The lipstick is certainly one of the beauty products many people, especially women, can’t leave home without. Even if you don’t put on any other product on your face, putting on a proper shade of lipstick does wonders. It’s so simple, yet its history is complicated. Whether you own only one tube of lipstick or more than a dozen of them, it will be fascinating to know something about that coloring material you swipe across your lips.
1. The average woman spends $15,000 on makeup during her lifetime. Out of that amount, around $1,780 goes to lipstick.
2. MAC Ruby Woo is the best-selling lipstick in the US and around the world. It gives a vivid red color with blue undertones and a true matte finish. The company said that four Ruby Woo lipsticks are being around the world every minute! If you haven’t tried that shade, you might think, “What makes it so special?” Well, it’s like a little black dress. It’s timeless, sophisticated and looks amazing for every skin tone and age.
3. The most expensive lipstick in the world is Guerlain’s KissKiss Gold and Diamonds Lipstick. While the original KissKiss only costs around $34, what you’ll be paying for this one is the bling. One hundred ninety-nine diamonds are encrusted in its 18-karat gold tube. Sparkly! The good thing is it’s refillable (because who would like to stop using that pricey tube?) and it’s available in 15 exclusive shades.
4. If you love your long-lasting lipstick, give thanks because Hazel Bishop existed. She is a biochemist who invented the first long-lasting lipstick after World War II. She tried making some dermatological products, but did not make it to the market. Aiming to appeal to the people, she tried creating a non-drying and smudge-proof lipstick that would not smear on teeth, people, glasses, cigarettes or clothing. Using lanolin, dye and molten wax, she created the first long-lasting lipstick.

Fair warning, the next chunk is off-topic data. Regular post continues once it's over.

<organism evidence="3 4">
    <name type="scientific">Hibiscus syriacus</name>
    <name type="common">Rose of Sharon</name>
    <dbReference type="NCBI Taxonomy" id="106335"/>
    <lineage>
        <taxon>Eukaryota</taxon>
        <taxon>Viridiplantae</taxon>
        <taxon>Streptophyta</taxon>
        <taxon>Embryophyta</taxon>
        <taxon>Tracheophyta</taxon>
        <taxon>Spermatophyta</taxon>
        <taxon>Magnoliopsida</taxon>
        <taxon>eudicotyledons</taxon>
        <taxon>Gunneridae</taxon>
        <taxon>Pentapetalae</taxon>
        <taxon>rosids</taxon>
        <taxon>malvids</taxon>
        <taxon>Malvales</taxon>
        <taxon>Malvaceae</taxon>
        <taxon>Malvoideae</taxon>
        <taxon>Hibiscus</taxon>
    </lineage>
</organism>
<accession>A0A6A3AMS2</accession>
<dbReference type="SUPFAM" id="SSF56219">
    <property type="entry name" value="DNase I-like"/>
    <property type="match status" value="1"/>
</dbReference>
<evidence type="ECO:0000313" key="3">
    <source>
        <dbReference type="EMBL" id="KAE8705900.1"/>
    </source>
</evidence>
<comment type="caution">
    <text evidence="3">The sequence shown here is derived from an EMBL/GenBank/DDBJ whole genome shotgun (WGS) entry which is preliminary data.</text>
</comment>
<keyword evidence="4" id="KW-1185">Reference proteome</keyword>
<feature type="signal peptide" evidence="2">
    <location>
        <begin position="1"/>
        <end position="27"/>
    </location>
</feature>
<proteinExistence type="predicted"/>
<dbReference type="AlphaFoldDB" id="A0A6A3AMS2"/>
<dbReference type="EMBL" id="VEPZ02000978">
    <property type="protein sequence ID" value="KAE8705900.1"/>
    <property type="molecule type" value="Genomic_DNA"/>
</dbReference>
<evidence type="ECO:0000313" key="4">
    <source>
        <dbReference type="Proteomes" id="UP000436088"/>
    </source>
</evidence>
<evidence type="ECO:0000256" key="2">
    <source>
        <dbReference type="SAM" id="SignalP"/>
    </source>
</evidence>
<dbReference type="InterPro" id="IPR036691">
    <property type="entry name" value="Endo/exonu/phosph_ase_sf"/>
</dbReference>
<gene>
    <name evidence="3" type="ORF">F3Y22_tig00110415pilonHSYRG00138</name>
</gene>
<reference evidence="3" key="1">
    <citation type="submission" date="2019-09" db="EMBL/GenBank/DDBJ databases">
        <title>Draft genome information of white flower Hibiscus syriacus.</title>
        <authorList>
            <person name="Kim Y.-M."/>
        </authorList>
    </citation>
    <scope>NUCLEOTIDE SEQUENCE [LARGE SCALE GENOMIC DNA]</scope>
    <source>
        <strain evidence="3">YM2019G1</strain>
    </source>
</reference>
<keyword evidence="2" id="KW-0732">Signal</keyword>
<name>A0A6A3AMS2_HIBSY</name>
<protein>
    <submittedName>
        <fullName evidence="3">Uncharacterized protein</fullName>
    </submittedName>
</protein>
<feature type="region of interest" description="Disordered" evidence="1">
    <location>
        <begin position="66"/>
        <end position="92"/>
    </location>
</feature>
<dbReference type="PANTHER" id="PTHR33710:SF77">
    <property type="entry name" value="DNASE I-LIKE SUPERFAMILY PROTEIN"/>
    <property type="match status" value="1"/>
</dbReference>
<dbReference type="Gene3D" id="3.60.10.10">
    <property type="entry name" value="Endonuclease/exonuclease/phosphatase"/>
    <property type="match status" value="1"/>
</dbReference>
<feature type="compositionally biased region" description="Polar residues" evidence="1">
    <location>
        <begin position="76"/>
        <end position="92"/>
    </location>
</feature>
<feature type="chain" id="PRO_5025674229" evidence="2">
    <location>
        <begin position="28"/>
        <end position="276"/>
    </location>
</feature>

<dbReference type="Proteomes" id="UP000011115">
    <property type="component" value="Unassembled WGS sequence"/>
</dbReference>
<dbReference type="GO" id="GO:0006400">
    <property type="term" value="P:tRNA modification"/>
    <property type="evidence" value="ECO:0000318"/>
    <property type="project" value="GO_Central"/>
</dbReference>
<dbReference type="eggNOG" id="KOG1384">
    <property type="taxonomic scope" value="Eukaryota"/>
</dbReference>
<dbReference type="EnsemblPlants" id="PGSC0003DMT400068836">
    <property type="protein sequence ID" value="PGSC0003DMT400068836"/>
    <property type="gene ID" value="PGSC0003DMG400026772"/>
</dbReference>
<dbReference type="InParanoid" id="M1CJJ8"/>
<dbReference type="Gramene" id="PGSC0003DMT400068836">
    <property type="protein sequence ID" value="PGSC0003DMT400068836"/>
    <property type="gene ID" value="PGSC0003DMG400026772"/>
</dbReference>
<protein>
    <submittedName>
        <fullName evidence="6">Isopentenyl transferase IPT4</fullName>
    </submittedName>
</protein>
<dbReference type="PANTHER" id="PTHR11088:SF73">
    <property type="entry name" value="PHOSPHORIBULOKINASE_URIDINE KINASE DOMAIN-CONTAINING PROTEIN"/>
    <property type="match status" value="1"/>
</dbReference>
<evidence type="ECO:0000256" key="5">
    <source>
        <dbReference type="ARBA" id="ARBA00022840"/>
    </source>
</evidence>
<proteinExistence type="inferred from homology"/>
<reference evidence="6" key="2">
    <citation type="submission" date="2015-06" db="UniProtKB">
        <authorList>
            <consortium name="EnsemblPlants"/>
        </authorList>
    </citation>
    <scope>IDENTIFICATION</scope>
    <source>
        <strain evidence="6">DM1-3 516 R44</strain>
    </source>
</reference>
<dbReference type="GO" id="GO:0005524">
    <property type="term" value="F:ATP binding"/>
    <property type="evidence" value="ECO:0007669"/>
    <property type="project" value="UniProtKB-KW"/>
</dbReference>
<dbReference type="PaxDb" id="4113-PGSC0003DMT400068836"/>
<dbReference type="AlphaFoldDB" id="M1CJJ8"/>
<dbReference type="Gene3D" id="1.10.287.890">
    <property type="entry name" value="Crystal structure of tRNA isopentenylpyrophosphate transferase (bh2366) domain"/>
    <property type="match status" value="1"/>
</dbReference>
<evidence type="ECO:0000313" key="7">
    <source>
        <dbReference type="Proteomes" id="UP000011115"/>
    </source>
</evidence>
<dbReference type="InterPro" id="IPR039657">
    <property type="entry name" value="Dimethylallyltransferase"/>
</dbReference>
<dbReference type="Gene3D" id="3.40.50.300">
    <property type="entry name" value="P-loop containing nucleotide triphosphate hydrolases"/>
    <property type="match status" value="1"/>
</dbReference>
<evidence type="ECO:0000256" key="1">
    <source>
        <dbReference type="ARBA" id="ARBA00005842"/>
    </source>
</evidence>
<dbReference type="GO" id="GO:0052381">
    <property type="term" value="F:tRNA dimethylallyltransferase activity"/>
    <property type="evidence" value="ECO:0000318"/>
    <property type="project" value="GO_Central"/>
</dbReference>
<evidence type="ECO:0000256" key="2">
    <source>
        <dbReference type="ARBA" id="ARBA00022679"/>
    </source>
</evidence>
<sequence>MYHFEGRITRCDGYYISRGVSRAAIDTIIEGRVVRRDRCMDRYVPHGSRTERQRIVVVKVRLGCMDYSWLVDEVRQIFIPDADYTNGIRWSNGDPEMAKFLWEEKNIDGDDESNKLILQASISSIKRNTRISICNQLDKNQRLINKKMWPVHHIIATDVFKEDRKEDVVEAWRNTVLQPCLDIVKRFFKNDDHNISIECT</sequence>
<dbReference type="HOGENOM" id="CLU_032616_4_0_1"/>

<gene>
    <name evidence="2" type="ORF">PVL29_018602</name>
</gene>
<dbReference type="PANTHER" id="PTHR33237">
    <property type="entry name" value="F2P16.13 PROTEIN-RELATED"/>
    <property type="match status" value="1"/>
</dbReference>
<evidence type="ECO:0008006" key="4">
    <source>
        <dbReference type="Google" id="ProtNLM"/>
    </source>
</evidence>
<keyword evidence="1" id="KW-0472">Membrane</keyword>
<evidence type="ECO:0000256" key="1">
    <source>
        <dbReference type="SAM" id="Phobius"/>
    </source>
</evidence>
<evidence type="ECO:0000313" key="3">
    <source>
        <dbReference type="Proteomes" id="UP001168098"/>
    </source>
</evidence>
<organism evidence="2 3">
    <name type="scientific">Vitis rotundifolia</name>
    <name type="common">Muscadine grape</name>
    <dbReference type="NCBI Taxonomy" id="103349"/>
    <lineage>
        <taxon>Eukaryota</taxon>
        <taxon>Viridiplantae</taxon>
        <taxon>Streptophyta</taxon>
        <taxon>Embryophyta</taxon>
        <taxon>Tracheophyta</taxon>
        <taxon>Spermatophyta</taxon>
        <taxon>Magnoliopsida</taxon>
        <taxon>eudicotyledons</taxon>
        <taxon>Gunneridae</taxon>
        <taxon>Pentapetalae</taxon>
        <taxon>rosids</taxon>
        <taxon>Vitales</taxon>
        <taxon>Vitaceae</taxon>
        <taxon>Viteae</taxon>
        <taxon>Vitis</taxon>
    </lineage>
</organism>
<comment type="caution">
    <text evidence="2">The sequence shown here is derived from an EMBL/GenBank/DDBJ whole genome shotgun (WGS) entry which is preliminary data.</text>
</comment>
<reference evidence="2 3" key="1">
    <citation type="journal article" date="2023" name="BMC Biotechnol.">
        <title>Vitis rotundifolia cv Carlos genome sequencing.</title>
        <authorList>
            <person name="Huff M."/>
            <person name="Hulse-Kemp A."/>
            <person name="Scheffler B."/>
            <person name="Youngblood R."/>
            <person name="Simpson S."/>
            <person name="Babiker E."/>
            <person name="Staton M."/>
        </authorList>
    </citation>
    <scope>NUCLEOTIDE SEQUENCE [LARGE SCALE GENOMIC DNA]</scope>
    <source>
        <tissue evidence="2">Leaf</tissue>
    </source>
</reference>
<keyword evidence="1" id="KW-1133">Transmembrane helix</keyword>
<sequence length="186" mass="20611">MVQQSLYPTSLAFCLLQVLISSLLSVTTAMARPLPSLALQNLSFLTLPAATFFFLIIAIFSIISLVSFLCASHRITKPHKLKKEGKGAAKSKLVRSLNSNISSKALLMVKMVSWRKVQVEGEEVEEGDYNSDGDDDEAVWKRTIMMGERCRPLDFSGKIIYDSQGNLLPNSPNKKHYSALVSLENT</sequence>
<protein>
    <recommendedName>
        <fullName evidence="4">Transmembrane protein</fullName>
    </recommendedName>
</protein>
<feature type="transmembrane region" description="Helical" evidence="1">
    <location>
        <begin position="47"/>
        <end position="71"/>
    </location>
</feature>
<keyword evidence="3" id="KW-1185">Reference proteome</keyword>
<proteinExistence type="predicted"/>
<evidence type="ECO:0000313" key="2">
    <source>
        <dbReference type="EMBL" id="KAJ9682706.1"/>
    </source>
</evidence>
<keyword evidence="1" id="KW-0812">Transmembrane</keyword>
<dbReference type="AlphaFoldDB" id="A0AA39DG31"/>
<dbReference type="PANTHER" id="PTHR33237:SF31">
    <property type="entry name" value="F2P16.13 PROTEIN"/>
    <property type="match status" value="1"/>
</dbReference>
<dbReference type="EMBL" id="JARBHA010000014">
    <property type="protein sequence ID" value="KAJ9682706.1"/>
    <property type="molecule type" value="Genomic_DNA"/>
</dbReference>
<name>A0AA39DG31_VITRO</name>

In 1950, she founded her own business to sell her creation for $1 each. It was promoted in ads, featuring a man and woman amorously embracing, with a tagline that says: “It stays on YOU… Not on HIM!” The product was a success – selling out every tube on the first day of launch.
5. The colorful history of lipstick started around 3,500 BC with Queen Schub-ad of the ancient civilization of Ur. The Sumerian Queen used white lead as a base and then applied crushed red rocks as a lip colorant.
6. Ancient Egyptians wore lipstick to show social status rather than gender. Men and women boldly applied makeup as part of their daily routine. They crushed gemstones and white lead to decorate their faces, mainly on the lips and around the eyes. Lips were also colored using red ochre, which was either applied alone or mixed with resin or gum.
7. Cleopatra, the most famous woman from Ancient Egypt, was fond of red lipstick. However, hers was made of crushed carmine beetles and ants. Sounds gross, but she made carmine a primary source of red dye in the ancient times.
8. Probably before Cleopatra’s carmine discovery, Ancient Egyptians extracted red dye from fucus-algin, 0.01% iodine, and some bromine mannite. However, this concoction resulted into serious illnesses. And if they wanted their lips to shimmer, they used fish scales and made advantage of its pearl-like luster.